A fire destroyed the original Chimes Tower in 1949; this was replaced by an electronic bell system. The entire interior was remodeled by Grainger, Thomas and Baar in 1956-1957, destroying most of its original character; the original floor plan was completely reworked and wooden floors removed; Denny Hall's exterior underwent a major renovation in 2004-2005; its interior was scheduled to be a part of the UW's "Restore the Core" renovation campaign carried out primarily between 2008-2010.

During 2014-2015, plans were made to remodel the mezzanine added in the 1950s. This work was done by THA Architecture, formerly known as Thomas Hacker, Architect, Incorporated. In 2014, the THA web site described its work at Denny Hall: "The renovation of Denny Hall celebrates both the historic nature of the building and the original composition of spaces while providing modern and interactive learning spaces. The renovation will also bring the building into compliance with life-safety and ADA requirements. In addition, the renovation will upgrade all building systems, increase energy efficiency, improve indoor air quality and lighting, and improve acoustical performance." (See THA Architecture, "University of Washington,"accessed 04/07/2014.)BNBuilders, Incorporated, of Seattle, served as the general contractor for this $32 million, Restore the Core project that renovated 73,000 square feet, and created new faculty offices, classrooms and laboratories. Additionally, this effort provided upgrades to the energy systems and the seismic capacities of Denny Hall.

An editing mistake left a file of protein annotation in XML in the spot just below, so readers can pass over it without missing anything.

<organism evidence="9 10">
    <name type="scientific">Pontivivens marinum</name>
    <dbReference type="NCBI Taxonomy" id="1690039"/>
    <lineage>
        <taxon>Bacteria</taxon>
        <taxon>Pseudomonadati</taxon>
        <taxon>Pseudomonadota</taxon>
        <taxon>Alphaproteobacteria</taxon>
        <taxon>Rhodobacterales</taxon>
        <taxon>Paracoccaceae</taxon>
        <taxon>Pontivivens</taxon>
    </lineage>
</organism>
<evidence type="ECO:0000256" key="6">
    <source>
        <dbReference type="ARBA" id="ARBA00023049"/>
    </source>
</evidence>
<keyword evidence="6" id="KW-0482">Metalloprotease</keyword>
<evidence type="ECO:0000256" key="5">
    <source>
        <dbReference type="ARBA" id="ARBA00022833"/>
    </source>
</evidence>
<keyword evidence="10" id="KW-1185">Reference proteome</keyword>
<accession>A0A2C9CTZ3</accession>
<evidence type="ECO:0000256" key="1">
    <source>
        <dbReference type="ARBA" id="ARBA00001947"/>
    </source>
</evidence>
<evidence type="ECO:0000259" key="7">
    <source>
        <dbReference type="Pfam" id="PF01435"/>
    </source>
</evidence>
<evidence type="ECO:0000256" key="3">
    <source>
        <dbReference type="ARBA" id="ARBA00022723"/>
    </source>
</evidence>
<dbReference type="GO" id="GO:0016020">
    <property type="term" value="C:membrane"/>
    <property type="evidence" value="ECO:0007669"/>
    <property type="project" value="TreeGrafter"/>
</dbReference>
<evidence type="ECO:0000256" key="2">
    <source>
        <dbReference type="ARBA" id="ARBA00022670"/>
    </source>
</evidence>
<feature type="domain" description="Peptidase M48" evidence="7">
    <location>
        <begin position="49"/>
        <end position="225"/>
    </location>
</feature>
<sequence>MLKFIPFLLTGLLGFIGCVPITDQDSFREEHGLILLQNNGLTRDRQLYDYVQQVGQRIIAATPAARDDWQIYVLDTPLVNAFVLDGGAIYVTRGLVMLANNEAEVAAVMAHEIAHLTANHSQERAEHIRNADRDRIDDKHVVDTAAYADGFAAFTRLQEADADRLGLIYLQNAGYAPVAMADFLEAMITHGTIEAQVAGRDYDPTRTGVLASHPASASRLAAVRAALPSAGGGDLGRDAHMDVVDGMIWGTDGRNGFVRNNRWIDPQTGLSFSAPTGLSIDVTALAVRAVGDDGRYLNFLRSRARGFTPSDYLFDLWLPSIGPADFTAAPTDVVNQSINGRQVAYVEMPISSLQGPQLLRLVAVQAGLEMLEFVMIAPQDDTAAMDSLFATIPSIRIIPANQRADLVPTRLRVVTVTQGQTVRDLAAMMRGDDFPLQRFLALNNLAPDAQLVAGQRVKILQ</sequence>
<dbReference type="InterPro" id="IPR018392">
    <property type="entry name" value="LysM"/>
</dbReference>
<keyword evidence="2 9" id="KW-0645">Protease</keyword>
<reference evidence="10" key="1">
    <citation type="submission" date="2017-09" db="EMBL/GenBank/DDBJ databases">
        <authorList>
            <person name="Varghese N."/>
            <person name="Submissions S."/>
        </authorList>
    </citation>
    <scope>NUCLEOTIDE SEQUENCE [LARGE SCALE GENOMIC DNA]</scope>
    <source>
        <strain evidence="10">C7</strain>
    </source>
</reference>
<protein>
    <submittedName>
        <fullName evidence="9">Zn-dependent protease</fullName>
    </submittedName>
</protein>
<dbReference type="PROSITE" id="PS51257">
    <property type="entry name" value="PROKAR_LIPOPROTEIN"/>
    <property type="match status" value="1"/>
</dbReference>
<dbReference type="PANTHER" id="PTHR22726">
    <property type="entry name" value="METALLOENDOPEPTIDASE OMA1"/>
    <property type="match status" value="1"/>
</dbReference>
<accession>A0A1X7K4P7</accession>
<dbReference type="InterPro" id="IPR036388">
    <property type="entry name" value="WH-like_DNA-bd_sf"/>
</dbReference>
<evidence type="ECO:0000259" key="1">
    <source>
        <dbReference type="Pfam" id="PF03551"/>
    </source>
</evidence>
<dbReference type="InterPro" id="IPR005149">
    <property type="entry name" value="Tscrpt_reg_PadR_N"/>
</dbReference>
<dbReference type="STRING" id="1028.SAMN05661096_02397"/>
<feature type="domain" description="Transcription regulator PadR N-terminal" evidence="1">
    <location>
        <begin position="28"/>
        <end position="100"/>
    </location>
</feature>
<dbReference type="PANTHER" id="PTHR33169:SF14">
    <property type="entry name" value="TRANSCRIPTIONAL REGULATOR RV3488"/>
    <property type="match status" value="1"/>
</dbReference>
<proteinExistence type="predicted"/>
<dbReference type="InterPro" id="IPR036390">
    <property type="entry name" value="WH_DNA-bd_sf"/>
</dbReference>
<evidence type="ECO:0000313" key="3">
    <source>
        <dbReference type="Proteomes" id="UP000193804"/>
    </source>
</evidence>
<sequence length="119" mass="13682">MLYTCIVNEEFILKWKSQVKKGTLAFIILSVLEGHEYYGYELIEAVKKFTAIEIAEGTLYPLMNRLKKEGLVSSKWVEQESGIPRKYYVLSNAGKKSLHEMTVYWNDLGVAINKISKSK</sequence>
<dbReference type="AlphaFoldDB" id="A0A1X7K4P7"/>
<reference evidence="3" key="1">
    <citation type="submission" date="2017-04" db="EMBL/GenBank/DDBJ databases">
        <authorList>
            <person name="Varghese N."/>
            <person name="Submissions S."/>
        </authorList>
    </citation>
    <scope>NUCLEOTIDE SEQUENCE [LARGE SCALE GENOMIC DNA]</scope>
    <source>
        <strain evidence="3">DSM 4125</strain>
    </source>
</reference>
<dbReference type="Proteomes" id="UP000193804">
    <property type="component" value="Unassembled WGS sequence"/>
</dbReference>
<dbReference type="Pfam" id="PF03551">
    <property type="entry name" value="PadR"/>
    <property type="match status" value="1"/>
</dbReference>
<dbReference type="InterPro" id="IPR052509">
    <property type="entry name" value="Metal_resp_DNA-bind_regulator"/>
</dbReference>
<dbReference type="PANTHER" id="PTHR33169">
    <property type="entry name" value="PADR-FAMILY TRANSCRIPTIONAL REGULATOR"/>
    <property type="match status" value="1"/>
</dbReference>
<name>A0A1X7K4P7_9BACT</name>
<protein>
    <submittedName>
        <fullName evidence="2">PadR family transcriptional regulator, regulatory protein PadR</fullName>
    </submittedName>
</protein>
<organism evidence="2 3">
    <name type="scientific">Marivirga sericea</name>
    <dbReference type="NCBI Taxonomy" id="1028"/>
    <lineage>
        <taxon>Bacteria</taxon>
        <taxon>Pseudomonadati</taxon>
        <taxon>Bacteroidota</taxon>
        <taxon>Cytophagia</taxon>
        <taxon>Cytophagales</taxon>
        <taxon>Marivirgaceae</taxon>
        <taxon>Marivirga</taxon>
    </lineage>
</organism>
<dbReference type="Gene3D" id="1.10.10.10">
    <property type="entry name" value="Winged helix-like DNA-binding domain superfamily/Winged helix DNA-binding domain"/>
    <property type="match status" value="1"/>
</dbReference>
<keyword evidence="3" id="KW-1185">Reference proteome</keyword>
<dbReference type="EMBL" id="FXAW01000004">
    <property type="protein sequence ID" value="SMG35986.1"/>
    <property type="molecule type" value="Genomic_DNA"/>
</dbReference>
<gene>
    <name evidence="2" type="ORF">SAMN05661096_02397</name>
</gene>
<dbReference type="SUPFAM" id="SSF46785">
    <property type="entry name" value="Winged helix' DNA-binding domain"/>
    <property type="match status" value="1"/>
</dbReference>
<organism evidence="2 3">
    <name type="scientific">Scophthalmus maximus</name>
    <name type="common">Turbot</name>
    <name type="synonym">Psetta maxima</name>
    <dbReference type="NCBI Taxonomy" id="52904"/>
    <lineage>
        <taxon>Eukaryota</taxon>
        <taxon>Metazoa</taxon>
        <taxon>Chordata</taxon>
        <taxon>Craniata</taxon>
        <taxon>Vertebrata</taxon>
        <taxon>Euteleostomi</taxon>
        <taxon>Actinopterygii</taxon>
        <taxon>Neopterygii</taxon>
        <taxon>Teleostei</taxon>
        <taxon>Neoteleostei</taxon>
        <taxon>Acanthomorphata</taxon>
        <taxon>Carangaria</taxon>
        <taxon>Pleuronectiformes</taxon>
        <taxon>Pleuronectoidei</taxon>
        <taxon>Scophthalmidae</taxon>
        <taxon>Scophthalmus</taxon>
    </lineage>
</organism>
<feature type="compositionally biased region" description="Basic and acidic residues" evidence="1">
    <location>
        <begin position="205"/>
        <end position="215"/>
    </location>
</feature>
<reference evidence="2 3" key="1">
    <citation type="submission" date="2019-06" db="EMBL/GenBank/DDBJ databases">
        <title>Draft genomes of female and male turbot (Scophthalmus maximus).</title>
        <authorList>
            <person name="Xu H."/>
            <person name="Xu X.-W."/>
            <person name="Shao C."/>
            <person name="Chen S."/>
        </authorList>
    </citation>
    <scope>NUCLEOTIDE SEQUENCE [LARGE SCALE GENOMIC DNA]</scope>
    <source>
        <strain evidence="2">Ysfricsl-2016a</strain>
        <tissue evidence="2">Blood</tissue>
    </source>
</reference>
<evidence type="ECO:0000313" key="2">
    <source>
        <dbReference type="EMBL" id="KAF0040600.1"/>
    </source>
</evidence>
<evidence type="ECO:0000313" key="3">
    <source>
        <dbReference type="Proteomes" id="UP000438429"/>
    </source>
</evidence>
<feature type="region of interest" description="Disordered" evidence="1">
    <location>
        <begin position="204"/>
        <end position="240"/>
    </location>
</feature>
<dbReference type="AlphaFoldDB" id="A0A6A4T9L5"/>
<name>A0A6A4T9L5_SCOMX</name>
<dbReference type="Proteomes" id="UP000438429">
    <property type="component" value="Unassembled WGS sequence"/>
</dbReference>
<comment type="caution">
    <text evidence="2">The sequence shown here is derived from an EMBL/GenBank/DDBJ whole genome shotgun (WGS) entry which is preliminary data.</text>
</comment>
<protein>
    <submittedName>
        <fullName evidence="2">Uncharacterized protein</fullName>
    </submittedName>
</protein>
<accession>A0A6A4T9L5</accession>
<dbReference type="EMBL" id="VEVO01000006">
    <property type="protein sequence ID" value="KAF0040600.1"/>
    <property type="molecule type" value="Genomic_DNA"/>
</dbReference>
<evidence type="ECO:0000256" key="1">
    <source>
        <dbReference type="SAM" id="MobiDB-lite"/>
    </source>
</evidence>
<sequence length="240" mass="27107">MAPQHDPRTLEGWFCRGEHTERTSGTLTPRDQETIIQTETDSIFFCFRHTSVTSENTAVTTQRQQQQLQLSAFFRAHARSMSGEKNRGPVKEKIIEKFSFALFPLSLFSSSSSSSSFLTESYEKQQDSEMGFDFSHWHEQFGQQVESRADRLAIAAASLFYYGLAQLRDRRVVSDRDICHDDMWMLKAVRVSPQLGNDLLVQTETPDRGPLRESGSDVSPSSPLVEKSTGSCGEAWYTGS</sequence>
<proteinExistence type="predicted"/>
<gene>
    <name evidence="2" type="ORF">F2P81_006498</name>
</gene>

According to the request for proposal made by the University of Washington Capital Projects Office: "The primary intent of the Denny Hall project is to renovate and modernize the facility while preserving the structure and its historic elements. Constructed in 1895, Denny Hall is the oldest building on the Seattle campus and is listed in the Washington State Heritage Roster. The 79,082 gross-square foot facility will accommodate the program of various academic departments. The project scope includes: site improvements; abating hazardous materials; structural demolition of select components; complete interior demolition inclusive of mechanical and electrical systems; upgrading all major building systems; correcting seismic deficiencies; improving accessibility deficiencies; and construction of the new interior academic spaces. The Project is targeting the U.S. Green Building Council’s Leadership in Energy & Environmental Design (LEED) for Existing Building to achieve at least a LEED Silver Level Certification through the process of the Green Building Certification Institute (GBCI)." (See bxwa.com, "Project #UW170A, Bid Date: 7/29/2014 @ 3:00 pm PDT; UW Denny Hall Renovation - RFP for Mechanical Contractor / Construction Manager (MC / CM) Services, University of Washington Main Campus - Seattle, WA #202039,")

This renovation work began in 06/2015, when cyclone fencing went up around the building.

The UW Physical Plant Department gave Denny Hall the administrative number "Building 001."

PCAD id: 5433